Dr. Joshua Richter is director of Multiple Myeloma at the Blavatnik Family – Chelsea Medical Center at Mount Sinai. He also serves as Assistant Professor of Medicine in The Tisch Cancer Institute, Division of Hematology and Medical Oncology. Learn more about Dr. Richter, here.

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How Long Will Myeloma Maintenance Therapy Last?


Transcript:

Katherine:

Can you help us understand some of the common issues that myeloma patients experience and how they might be managed? 

Dr. Richter:

Sure. So, fatigue is an absolutely huge one. And fatigue can come from a lot of different things. One, fatigue can come from other medicines. A lot of patients have cardiac issues and may be on other medicines causing fatigue. So, optimizing your other clinical status is important. Anemia can lead to fatigue, so we monitor your blood counts very closely, and if they drop, can we provide medicines to boost them up? Drugs. Some of the therapies we have can cause fatigue, and one of the biggest ones is Revlimid.  

And I tell people what actually tends to help is you take the Revlimid at night instead of the morning because if you take it at night, it tends to maximize the fatigue while you’re already sleeping. If you take it in the morning, it tends to maximize at that horrible, coffee-needing hour of 3:00 p.m. to 4:00 p.m., or 4:00 p.m. to 5:00 p.m. where you’re like, “Oh, I’ve gotta lie down.” So, fatigue is a really big one. Neuropathy. Neuropathy is really getting less and less in our new patients because more of our modern drugs don’t cause it, but unfortunately, some patients still have neuropathy, and they may be using drugs like gabapentin or Lyrica.  

There’s some other really old drugs and new drugs that can help. Drugs like Pamelor, which is nortriptyline, or Cymbalta may help quite a bit, or another drug called Effexor. And many of these drugs may be used for anxiety and depression, but also work for neuropathy. And then, even going to things like the cannabinoids; things like marijuana derivatives may actually be able to help both in salves or even edibles may actually help some of the neuropathy issues. And then, we get into some kind of out there stuff like compounding ketamine to help with some of these salves or oral combinations. So again, a little bit of neuropathy, let us know because there may be some ways to help.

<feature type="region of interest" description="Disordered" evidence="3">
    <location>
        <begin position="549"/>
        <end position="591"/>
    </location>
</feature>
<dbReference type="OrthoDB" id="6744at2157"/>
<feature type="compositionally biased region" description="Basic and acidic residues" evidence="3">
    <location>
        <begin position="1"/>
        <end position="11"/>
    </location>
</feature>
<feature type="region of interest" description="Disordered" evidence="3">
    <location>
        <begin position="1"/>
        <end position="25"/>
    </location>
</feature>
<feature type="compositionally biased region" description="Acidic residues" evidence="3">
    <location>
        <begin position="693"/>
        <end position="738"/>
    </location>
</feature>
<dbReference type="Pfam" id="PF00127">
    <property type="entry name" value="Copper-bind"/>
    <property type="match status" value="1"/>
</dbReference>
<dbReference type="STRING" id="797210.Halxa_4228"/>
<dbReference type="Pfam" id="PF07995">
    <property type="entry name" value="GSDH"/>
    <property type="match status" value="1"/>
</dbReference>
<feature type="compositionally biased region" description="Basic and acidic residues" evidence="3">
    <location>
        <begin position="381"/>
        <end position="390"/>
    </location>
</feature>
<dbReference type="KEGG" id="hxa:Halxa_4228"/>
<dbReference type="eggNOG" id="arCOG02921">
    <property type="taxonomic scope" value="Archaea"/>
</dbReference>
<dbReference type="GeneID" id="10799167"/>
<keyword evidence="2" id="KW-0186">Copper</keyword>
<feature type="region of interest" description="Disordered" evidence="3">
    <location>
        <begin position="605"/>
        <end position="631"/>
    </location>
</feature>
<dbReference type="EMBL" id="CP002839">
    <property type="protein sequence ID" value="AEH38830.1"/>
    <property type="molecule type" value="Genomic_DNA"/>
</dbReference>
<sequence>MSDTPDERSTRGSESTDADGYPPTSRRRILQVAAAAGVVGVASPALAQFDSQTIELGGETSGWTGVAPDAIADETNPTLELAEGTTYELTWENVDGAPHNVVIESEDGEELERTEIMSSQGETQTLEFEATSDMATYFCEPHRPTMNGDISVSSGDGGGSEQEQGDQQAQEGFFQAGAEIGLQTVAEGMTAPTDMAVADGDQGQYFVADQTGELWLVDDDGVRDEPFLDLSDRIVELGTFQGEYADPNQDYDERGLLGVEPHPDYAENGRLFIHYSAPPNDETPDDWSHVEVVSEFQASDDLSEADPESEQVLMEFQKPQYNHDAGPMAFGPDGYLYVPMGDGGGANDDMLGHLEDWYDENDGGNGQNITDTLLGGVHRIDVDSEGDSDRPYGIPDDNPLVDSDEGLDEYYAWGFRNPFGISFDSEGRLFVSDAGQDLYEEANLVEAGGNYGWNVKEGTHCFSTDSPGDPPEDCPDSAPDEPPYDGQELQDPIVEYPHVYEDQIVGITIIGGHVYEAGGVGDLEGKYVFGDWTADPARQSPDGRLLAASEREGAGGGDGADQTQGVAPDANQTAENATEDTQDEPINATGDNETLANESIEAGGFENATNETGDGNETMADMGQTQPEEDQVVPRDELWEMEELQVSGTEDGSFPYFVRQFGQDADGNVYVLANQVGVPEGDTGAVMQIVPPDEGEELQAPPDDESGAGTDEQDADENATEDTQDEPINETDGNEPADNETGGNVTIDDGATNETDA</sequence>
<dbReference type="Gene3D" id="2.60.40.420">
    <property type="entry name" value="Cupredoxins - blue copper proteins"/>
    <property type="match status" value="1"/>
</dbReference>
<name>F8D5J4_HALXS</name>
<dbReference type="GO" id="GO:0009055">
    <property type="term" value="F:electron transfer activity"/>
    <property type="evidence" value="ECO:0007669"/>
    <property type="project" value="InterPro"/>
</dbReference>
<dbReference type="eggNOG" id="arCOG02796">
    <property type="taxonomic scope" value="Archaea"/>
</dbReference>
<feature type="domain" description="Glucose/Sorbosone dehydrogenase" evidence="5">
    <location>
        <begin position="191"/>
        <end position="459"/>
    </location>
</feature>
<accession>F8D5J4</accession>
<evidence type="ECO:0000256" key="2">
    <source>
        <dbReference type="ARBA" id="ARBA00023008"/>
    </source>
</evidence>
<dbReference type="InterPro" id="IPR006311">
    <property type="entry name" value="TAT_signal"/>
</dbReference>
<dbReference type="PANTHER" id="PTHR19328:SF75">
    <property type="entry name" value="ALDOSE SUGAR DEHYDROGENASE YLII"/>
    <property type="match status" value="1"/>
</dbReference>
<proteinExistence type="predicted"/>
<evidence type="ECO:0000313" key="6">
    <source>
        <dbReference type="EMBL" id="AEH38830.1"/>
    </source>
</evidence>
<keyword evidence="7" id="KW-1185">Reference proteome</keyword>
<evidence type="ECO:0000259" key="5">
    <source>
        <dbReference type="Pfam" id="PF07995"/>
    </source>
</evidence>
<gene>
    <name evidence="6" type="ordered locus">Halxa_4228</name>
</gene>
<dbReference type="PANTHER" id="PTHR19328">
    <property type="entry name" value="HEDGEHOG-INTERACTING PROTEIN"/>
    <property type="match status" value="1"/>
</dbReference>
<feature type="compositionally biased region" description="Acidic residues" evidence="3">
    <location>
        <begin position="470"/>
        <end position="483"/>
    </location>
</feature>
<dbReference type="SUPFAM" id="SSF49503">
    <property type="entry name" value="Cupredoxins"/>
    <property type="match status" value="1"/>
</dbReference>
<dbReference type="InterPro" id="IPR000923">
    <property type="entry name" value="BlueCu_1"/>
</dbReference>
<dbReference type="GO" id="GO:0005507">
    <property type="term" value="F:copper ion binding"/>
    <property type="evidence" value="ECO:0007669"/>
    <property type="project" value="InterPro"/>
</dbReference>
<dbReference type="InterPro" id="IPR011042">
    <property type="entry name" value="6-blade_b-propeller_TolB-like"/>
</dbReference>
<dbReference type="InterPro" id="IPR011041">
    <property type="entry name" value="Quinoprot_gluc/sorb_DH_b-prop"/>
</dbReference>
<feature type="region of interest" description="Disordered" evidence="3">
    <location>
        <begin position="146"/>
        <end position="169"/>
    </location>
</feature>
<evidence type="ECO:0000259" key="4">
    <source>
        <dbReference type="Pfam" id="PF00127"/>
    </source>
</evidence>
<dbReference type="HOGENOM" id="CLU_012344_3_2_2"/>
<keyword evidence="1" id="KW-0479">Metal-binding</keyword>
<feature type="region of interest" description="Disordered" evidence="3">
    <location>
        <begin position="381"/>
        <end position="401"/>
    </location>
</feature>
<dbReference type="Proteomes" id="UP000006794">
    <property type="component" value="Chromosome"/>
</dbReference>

Key Factors That Guide Myeloma Treatment Decisions

Key Factors That Guide Myeloma Treatment Decisions from Patient Empowerment Network on Vimeo.

Treatment for myeloma varies from one patient to the next. Dr. Joshua Richter, a myeloma specialist, reviews the factors that are considered when choosing a treatment approach.

Dr. Joshua Richter is director of Multiple Myeloma at the Blavatnik Family – Chelsea Medical Center at Mount Sinai. He also serves as Assistant Professor of Medicine in The Tisch Cancer Institute, Division of Hematology and Medical Oncology. Learn more about Dr. Richter, here.

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What Are Common Myeloma Treatment Side Effects?


Transcript:

Katherine:

What I would like to look at is because everyone’s different, what’s going to work for one patient might not work for another. So, how do you choose which treatment is right for a patient? 

Dr. Richter:

Really great question. So, unfortunately, myeloma, we don’t have the granularity just yet to say exactly what’s going to work for everyone. Our goal is to kind of be what I like to think of as urinary tract infections. You have a UTI, you pee on a dish, we put little discs of antibiotics and a couple of days later, we’re like, “You have an E. coli and Cipro will work.” You get the Cipro, and it goes way. We don’t really have that outside of a few drugs. We do know that the drug venetoclax works really well in people who have a very specific type of translocation in their myeloma cells, something we call translocation (11;14).  

But for the most part, we don’t know, and we have lots of options and we decide what drugs to use based on three factors: disease-related factors, treatment-related factors, patient-related factors. So, patient-related factors. Are you older or younger? Fit or frail? Do you have comorbidities? If you have a lot of neuropathy from diabetes, I don’t want to give you a drug that’s going to cause more neuropathy. If you have a lot of cardiac issues, I’m not going to give you a cardiac drug. Disease-related factors. Is your disease growing fast or slow? Can I give you some pills or do I need to give you intravenous immediately to stop it? Is it pressing on a nerve? Do I need to add radiation?  

So, those are some of the big factors. And then, treatment related factors. Have you had certain other drugs? So, if you’re refractory to Revlimid, I may not want to give you Revlimid again. 

If you have a lot of side effects or didn’t respond well to Revlimid, I may not want to use another drug similar to Revlimid like Pomalyst.  

I may want to choose another class. So, that’s kind of putting all of that together to come up with a treatment choice because there’s no clear guideline.